Feldstein et al., in their survey of 991 students at Virginia State University School of Business, found a positive response to OER used in nine core courses (Feldstein et al., 2012). Almost 95 percent of students surveyed agreed that their open textbook was “easy to use” and 78 percent of students liked “how the textbook linked to other resources.” We also conducted a survey of 568 students who participated in four courses in our pilot OER grant program. We found 75 percent of our student respondents felt that “accessibility” was better than traditional textbooks, as well as 63 percent of students who thought that “ease of use” was better. In a survey which included eight community colleges, Bliss, Robinson, Hilton, and Wiley found that instructor perceptions of OER were mostly positive, with any negative feedback focusing on issues of quality (Bliss, Robinson, Hilton, & Wiley, 2013). In our work with faculty at UTSA, perceived poor quality was one of the major deterrents to considering adopting an OER. It is important to assess student and faculty perception of OER (both before and after using an open text) in order to understand impediments to adoption and use.
Currently, we are only using the cost factor to evaluate the success of OER, as it is the easiest attribute to assess. We do have future plans analyze the relationship between outcomes, such as grades and/or persistence, to the kind of textbook used (open, no-cost, low-cost, traditional). The factor of faculty usage is more difficult to gauge. Many of our faculty may not necessarily rearrange/change/embellish within an open textbook, but they may use the open textbook as part of a greater body of materials used for a class. These other materials may be open or low-cost. This mix and match approach still shows engagement with the materials, but not in the way defined by the COUP model. We are currently tracking faculty and staff perception of OER materials used in courses, but we have not yet begun analyzing the data. This is part of our future plan to assess our OER program.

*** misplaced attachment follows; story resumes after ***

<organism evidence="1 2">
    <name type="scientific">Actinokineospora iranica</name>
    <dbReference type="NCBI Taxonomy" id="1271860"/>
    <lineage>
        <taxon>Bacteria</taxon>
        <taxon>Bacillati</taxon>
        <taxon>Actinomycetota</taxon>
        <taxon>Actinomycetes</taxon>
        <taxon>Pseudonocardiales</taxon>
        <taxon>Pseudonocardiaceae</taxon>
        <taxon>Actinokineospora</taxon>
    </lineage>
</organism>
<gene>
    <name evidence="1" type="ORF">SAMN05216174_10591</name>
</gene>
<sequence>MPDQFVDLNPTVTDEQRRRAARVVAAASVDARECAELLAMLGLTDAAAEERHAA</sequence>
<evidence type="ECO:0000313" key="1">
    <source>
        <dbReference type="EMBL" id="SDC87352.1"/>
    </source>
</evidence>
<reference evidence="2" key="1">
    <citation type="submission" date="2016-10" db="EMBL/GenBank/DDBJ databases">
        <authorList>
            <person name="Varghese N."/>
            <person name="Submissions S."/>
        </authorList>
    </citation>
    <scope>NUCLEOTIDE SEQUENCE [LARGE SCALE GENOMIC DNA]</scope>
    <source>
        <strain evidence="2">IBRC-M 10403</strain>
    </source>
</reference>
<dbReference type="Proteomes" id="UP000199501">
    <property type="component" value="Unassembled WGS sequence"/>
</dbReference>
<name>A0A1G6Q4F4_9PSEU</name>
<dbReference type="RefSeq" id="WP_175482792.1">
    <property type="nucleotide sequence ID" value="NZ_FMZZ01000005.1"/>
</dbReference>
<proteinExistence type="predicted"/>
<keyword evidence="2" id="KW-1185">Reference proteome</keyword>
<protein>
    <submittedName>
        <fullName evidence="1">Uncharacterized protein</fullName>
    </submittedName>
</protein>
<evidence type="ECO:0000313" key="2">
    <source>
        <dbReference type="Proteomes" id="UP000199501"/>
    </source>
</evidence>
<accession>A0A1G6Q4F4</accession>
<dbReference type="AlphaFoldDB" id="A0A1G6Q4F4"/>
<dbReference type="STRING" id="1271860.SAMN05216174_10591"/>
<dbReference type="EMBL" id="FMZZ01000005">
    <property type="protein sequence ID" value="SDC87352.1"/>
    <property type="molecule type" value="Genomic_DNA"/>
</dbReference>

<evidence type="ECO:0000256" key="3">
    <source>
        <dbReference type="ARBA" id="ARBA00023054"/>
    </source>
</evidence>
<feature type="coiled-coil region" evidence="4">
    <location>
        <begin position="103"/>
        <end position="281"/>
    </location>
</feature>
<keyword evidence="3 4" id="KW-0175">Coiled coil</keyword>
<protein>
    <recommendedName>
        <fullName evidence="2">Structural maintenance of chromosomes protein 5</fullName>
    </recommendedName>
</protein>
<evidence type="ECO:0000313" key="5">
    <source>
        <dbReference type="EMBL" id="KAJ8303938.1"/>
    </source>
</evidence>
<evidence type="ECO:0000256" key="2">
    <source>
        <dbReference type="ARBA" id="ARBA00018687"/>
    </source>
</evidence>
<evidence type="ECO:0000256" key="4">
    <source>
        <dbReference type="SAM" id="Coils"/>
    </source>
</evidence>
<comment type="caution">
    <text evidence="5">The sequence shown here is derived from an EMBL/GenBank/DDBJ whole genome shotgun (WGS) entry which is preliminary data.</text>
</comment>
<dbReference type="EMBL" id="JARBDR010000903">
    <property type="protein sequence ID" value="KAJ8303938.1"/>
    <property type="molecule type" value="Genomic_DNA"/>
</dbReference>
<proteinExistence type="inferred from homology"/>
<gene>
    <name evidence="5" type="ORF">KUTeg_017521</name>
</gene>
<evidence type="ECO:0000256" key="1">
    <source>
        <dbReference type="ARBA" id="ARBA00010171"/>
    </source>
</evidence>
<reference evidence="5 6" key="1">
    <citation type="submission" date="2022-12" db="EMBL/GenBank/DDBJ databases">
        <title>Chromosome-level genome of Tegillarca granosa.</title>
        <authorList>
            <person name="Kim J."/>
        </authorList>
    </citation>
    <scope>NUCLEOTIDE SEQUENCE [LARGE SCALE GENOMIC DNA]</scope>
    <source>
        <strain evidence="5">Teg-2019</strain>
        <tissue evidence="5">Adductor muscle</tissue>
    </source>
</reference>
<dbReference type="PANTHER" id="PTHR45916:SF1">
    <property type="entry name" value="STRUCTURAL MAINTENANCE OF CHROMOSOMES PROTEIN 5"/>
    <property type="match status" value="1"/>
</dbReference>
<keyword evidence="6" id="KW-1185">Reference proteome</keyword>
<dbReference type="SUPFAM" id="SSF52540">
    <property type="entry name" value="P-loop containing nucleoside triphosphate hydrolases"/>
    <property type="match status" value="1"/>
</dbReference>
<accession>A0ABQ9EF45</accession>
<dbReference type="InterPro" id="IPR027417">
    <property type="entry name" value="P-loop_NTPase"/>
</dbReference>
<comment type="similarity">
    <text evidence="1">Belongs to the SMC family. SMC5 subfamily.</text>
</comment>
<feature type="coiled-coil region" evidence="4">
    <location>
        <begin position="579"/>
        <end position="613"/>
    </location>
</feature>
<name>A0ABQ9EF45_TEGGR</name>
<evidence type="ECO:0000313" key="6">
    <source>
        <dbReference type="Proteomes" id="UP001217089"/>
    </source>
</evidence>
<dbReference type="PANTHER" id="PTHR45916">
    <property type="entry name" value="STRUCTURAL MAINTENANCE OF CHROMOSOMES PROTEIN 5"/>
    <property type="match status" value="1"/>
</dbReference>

We see a very positive future for OER at UTSA. The 2017 academic year wraps up our second round of grants incentivizing OER adoption, with 24 grants given—five times the number of grants awarded during our pilot year. Once fully implemented, we will see $1,063,594 in student money saved in one semester alone, with a total of $4,348,376 in student savings over four semesters. We estimated this savings using OpenStax’s methodology—the retail cost of the textbook, multiplied by the average number of students in each course, multiplied by the number of semesters.
We plan to increase our assessment activities for the grants this academic year, applying the full COUP model to more broadly determine the impact on our students and faculty. Given the larger grant program this last year, we will have a greater sample of students and faculty to study, likely to yield more meaningful results (Open Ed Group, n.d.).